Ayurveda regulations: India introduces new rules with sector braced for significant growth
The law, named the Food Safety and Standards (Ayurveda Aahara) Regulations, 2022, came into force earlier this month, following a draft notification and public consultation last year.
This move comes amid projections of significant ayurvedic growth in India.
According to a recent government-backed study, the Ayush segment (“Ayurveda”, yoga and naturopathy, “unani”, “siddha”, and homeopathy) is projected to grow up to 15% annually. It is estimated to have expanded from USD$18 bn in 2020 to USD$20.6 bn in 2021. It is expected to further expand to USD$23.3 bn in 2022.
Under the new regulations, published by the Food Standards and Safety Authority of India (FFSAI), “Ayurveda Aahara” is described as a type of food prepared following recipes, ingredients or processes, as per methods described in the authoritative books of Ayurveda listed under Schedule A of the regulations.
These include products which have other botanical ingredients under the concept of “Ayurveda Aahara” but do not include ayurvedic drugs or proprietary ayurvedic medicines and medicinal products, cosmetics, narcotic or psychotropic substances and herbs listed under other regulations.
Some of the 71 authoritative books listed for “Ayurveda Aahara” include the Abhinava Chintamani, Arka Prakasha, Arogya Kalpadruma, Arya Bishak, Ashtanga Hridaya and Ashtanga Samgraha.
The new rules stipulate that food business operators shall formulate “Ayurveda Aahara” following the specified categories and requirements, and manufacture the products in compliance with Schedule 4 of the Food Safety and Standards (Licensing and Registration of Food Businesses) Regulation, 2011.
The regulations state that companies can’t manufacture or sell “Ayurveda Aahara” for infants aged up to 24 months.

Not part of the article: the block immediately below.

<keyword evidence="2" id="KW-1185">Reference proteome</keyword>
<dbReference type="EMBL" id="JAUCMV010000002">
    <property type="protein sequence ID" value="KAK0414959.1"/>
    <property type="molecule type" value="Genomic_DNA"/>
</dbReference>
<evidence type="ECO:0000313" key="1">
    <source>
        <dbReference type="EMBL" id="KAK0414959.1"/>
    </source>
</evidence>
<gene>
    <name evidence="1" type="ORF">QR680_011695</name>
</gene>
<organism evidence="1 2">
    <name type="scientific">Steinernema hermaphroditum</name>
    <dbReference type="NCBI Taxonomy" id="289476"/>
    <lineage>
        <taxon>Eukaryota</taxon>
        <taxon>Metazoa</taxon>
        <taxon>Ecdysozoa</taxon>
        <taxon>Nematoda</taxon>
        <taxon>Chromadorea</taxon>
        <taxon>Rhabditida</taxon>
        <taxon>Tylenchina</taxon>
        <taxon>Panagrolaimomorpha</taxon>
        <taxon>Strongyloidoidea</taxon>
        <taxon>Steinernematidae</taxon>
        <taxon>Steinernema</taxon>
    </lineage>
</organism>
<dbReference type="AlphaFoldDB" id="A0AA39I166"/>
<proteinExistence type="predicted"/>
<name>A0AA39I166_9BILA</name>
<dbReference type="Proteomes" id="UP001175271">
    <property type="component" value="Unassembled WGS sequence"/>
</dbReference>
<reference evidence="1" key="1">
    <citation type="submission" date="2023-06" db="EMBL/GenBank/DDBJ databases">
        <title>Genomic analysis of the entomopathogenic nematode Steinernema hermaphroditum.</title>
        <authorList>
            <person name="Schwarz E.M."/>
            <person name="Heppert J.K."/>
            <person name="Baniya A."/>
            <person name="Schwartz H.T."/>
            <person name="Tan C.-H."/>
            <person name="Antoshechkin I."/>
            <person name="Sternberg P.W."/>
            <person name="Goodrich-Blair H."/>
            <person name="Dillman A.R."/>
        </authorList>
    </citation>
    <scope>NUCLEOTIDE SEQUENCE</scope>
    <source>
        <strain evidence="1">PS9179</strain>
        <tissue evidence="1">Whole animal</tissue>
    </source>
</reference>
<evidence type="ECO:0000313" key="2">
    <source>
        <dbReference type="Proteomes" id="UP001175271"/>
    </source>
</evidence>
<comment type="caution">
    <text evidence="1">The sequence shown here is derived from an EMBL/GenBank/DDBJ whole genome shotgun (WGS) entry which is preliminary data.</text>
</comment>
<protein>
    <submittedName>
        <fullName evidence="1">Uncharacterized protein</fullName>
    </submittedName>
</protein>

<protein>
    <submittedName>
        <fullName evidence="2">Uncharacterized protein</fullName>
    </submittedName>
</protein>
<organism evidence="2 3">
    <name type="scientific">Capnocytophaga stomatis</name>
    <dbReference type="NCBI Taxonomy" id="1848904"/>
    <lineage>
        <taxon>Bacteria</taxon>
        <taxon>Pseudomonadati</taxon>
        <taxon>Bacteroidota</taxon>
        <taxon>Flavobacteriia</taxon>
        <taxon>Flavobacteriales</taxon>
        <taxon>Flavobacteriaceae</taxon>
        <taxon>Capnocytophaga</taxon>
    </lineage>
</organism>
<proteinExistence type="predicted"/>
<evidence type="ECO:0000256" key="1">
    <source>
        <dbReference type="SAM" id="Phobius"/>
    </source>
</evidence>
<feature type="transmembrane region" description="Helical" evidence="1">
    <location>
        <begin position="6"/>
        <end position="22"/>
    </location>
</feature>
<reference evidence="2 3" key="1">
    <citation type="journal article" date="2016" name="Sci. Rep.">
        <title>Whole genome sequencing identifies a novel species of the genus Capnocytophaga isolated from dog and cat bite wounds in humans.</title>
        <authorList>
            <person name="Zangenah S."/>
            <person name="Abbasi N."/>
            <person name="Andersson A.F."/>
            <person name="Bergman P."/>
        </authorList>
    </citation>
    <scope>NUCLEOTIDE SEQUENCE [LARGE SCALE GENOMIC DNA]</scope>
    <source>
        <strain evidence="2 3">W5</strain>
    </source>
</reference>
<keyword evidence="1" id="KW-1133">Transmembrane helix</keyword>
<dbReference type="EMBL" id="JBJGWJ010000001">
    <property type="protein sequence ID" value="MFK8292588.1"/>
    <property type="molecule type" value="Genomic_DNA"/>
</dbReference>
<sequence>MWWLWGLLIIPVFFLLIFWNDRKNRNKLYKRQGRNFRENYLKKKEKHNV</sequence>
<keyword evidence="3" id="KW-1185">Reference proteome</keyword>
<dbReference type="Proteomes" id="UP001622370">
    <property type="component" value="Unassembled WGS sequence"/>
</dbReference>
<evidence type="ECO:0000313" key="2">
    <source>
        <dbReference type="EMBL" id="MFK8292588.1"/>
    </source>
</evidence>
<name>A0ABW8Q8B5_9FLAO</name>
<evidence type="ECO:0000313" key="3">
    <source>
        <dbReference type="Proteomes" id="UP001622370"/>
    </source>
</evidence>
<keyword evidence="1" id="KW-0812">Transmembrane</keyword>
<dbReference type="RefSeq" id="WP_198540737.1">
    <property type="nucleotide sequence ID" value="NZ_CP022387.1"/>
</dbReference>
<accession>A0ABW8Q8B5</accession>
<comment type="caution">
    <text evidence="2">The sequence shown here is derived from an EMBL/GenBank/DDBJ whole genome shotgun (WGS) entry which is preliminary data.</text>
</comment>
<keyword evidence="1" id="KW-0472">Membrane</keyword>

The rules also prohibit the addition of vitamins, minerals and amino acids to the “Ayurveda Aahara”. However, if vitamins and minerals are naturally occurring in the product, they can be declared on the label.
Subsequently, food business operators may adopt the purity criteria for the ingredients as per the Food Safety and Standards Regulations or generally accepted by pharmacopoeias or relevant specifications.
Products covered under these regulations also shall contain only approved additives. Some of those that are allowed are Guar Arabic, pectin, konjac flour, honey, date syrup, curcumin, turmeric, rose oil and rosemary oil.
In relation to health and disease prevention claims, the rules state: “The labelling, presentation and advertisement shall not claim that the ‘Ayurveda Aahara’ has the property of preventing, treating or curing a human disease or refer to such properties”.
Meanwhile, every label of “Ayurveda Aahara” must specify the intended purpose, the target consumer group, recommended duration of use and other specific labelling requirements.
For instance, the words “Ayurveda Aahara” are to be printed near the brand or logo, an advisory warning stating “Only for dietary use”, a statement that stipulates “Ayurveda Aahara” is not to be used as a substitute for a varied diet, warnings, precautions, known side effects, contraindications and published drug interactions.
FSSAI will now introduce an expert committee under the Ministry of Ayush to recommend any new approvals that are not covered by the new regulations. This committee will have the power to address concerns regarding registrations, licensing, certification, laboratory accreditation, testing and quality issues.
Lastly, the food business operator should inform the authority in writing if its existing products are duly licensed to be assigned as an “Ayurveda Aahara” product.